Black Belt



'r. Craig '. Reid digs into Paradox, which features director Wilson Yip, choreograp­her Sammo Hung, and action stars Tony -aa and Louis Koo; Gong Shou Dao, which boasts Alibaba founder -ack Ma, as well as -et Li, 'onnie Yen, Tony -aa and Wu -ing; and Kickboxer: Retaliatio­n, with Alain Moussi, Mike Tyson and -eanClaude Van 'amme.

Something dawned on me this morning. In 2017 Hollywood churned out a dozen blockbuste­rs featuring martial arts– using characters in films like John Wick: Chapter 2, Wonder Woman and The Last Jedi. What’s unique about these movies compared to offerings in other years is that they’re devoid of Asian martial arts characters. Hollywood has copied Asian fight scenes and camera choreograp­hy to create its own talent and fisticuffs — and sometimes the result is OK.

However, after you’ve seen Hong Kong’s Paradox, China’s Gong Shou Dao and South Korea’s The Villainess, you realize that Hollywood still lacks artistic physical creativity, novel choreograp­hy and those ultracool moments that remind you why Asia remains the master of martial arts action.


In the vein of male-bonding martial arts films from the 1970s by director Chang Cheh (Shaolin Temple epics) and John Woo’s male-driven melodramas, director Wilson Yip’s Paradox mixes Tony Jaa’s ferocious elbows of fury and Louis Koo’s angstridde­n performanc­e with Sammo Hung’s superlativ­e fight choreograp­hy to reinvent the rapid-fire melees of the 1980s.

Influenced by Liam Neeson’s Taken, Paradox is about a widower Hong Kong cop (Koo) who travels to Thailand in search of his only daughter and finds out she’s become a victim of an illegal organ trader. Working the case with two Thai cops, a Hong Kong expat (Wu Yue) and a psychic (Jaa), he’s in a race against time to find his daughter before she becomes “dis-organized.”

Although he’s headlined in 106 films, Koo isn’t a kung fu star, so when he does any action, his fights are muted. Yet in Paradox, Hung works pure magic as Koo engages in some admirable action and exhibits remarkable posture. (It’s easy to throw a punch or kick, but the real way to tell whether an actor has had good training or solid coaching is if

he or she fights with a straight back and uses both hands independen­tly — while maintainin­g correct hand and arm positionin­g. It’s the same when weapons are used.)

Thus, we’re treated to high-octane duels like the one that pits Koo and Wu against the head henchman and his hostile hooligans using forearm-length, meat-cleaver-like knives — not butterfly knives — that are akin to the weapons made famous by acclaimed fight director Liu Chia-liang in Lady Is the Boss (1983).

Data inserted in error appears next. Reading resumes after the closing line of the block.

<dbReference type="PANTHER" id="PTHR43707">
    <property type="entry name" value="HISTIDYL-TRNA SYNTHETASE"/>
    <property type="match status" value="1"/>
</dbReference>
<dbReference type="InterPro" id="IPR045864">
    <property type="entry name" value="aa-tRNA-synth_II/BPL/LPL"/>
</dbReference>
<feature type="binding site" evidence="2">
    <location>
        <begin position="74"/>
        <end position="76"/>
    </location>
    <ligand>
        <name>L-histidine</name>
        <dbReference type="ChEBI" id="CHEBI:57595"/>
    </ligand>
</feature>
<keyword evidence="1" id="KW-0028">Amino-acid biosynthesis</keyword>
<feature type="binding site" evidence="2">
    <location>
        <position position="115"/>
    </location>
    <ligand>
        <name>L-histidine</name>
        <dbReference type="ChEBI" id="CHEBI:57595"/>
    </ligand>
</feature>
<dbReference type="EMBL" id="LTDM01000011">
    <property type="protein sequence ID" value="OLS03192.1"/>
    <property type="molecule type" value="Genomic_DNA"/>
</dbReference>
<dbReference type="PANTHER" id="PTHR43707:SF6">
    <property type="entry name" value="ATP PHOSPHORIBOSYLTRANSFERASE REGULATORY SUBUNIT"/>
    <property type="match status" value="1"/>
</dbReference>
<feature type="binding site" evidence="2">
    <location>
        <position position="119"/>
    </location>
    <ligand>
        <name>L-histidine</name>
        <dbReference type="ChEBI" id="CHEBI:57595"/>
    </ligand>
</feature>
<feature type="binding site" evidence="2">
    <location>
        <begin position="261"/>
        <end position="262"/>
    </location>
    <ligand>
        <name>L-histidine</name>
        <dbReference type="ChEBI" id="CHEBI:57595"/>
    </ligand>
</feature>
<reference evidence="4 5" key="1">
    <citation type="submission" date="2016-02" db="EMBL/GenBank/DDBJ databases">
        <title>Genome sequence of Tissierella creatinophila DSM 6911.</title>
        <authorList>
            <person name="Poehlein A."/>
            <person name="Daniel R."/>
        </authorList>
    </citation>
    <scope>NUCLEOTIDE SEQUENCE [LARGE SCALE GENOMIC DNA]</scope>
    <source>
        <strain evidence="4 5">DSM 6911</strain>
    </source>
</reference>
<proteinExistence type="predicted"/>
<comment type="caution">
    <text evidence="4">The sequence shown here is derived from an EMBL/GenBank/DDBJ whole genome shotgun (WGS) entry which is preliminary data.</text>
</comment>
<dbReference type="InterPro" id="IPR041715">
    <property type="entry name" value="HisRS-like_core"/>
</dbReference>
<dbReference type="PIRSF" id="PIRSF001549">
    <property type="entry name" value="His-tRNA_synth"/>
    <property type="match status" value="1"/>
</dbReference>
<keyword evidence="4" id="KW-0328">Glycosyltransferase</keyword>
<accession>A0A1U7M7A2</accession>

For many folks, Ali Baba and the 40 Thieves invokes images of scimitars and the mythical “open sesame” cave. Today, there’s a different story, and it involves Alibaba and the 11 kung fu legends. It’s an enchanting tai chi– influenced short film called Gong Shou Dao. In 15 minutes of fights, Alibaba founder and tai chi specialist Jack Ma battles eight martial arts stars, including Jet Li, Donnie Yen, Tony Jaa and Wu Jing. The choreograp­hy comes from Yuen Woo-ping, Ching Siu- tung and Sammo Hung.

Gong Shou Dao is also the name of a new individual and team martial arts sport created by Li and Ma, who hope to get it in the Olympics. For that reason, the film also serves as a promotiona­l tool, which is why Li broke his six-year hiatus from doing martial arts movies so he could participat­e.

In the film, Ma strolls up a rural road amid wind-blown leaves and comes across an arched entrance, then pensively stares at three Chinese characters written on the arch: Hua Shan Pai, meaning Mount Hua Sect. Swallowed by a dream, Ma becomes the legendary Feng Ching-yang, aka the Smiling Proud Wanderer, a character from the wuxia novel Xiao Ao Jiang Hu. For those who don’t know, Hua Shan Sect is a fictional group in the kung fu underworld known as Wulin and a member of the Five Mountain Sword Sects Alliance. The novel’s initial plot revolves around the coveted kung fu scroll Bi Xie Swordplay Manual. Yet to Feng (Ma), Hua Shan is real.

As Feng/Ma moves through the various Wulin worlds and faces eight increasing­ly proficient martial artists, fables about virtue, morality and philosophy dot the landscape. The longest duels are against the calm Yen, with his hybrid brand of wing chun, and the placid custodial monk Li, with his flashing wushu, tai chi and pole skills.